The retina, the back of our eyeball, is actually an extension of our central nervous system, an outpouching of the brain during development. And, as you can see at 2:02 in my video, there’s a spot right in the middle. That is what the doctor sees when looking into your eye with that bright light. That spot, called the macula, is our HD camera, where we get the highest resolution vision, and it’s packed with lutein.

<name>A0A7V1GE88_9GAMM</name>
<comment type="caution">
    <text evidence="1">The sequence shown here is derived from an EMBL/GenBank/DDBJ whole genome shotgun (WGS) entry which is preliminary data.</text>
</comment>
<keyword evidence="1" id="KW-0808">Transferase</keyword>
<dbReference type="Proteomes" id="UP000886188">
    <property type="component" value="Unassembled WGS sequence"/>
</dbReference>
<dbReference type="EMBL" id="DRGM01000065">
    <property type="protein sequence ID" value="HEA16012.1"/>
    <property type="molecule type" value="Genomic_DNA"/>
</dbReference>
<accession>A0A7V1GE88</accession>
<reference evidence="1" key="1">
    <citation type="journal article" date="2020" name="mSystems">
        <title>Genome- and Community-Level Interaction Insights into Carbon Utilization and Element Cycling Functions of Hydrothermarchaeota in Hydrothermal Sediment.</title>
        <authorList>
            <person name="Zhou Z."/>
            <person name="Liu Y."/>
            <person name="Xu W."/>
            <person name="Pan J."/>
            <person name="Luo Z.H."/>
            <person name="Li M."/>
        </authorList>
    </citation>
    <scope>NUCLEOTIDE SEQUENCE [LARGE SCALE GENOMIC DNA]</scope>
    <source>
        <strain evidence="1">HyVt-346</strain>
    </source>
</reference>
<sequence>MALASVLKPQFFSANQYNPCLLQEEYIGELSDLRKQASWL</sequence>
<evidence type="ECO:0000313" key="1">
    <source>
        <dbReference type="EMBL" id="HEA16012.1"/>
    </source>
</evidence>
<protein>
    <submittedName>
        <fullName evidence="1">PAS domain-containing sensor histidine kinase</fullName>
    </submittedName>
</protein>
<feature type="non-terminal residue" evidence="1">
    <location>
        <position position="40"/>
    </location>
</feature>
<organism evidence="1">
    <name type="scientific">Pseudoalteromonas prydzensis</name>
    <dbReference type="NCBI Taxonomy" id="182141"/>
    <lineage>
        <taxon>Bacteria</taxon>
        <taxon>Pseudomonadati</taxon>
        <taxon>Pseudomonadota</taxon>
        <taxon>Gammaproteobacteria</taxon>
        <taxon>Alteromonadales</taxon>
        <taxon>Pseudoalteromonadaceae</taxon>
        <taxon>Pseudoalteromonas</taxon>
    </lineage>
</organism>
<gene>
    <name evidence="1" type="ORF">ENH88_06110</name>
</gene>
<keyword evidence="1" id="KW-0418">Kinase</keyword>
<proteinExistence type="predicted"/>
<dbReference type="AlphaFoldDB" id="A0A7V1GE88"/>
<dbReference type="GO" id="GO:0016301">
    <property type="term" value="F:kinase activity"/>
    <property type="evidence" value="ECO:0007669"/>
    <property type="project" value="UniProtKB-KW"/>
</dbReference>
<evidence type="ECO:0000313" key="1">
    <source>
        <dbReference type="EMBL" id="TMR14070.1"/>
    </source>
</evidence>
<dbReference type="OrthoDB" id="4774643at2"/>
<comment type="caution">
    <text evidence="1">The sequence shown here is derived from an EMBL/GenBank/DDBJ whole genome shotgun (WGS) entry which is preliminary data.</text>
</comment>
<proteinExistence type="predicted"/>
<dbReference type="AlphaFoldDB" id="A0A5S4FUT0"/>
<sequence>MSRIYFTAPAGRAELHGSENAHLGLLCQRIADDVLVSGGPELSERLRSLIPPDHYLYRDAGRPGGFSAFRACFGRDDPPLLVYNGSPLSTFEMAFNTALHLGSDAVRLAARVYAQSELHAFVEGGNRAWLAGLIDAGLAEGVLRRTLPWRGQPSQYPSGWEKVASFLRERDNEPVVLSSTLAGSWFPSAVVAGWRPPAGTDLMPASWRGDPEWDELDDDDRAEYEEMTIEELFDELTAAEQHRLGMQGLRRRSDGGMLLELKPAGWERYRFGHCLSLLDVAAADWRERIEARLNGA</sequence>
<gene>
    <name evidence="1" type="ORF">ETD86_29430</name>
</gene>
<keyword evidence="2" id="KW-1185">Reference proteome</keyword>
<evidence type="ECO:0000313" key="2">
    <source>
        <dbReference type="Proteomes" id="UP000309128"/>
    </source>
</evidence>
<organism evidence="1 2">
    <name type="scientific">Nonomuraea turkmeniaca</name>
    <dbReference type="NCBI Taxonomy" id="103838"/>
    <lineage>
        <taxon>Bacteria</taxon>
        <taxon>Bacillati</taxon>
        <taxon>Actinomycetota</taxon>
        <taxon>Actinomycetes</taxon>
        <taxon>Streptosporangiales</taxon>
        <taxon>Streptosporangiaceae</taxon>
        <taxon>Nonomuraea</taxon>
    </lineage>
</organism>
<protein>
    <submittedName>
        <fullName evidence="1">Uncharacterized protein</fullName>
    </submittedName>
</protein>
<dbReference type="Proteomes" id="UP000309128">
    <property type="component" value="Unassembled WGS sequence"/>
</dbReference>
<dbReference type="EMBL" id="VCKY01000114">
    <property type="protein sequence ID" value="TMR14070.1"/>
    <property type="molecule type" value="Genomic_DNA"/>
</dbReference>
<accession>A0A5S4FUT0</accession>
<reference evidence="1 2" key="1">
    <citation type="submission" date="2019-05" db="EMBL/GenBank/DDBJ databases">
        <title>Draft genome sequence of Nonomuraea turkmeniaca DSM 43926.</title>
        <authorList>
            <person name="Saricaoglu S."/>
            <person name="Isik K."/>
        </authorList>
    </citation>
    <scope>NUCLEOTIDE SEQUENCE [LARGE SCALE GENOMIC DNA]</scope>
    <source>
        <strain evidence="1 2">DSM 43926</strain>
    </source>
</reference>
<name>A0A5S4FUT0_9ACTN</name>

And, levels in the retina correspond to levels in the rest of our brain so our eyes can be a window into our brain. So, now we can finally do studies on living people to see if diet can affect lutein levels in the eyes, which reflects lutein levels in the brain, and find out if that correlates with improvements in cognitive function. And, indeed, significant correlations do exist between cognitive test scores and the amount of macular pigment, these plant pigments like lutein in your eye. You can demonstrate this on functional MRI scans, suggesting lutein and a related plant pigment called zeaxanthin “promote cognitive functioning in old age by enhancing neural efficiency”—that is, the efficiency by which our nerves communicate. Researchers conducted a fascinating study on white matter integrity using diffusion tensor imaging, which “provides unique insights into brain network connectivity,” allowing you to follow the nerve tracts throughout the brain. As you can see at 3:14 in my video, researchers were also able to show enhanced circuit integrity based on how much lutein and zeaxanthin they could see in people’s eyes; this is “further evidence of a meaningful relationship between diet and neural integrity” of our brains, “particularly in regions vulnerable to age-related decline.”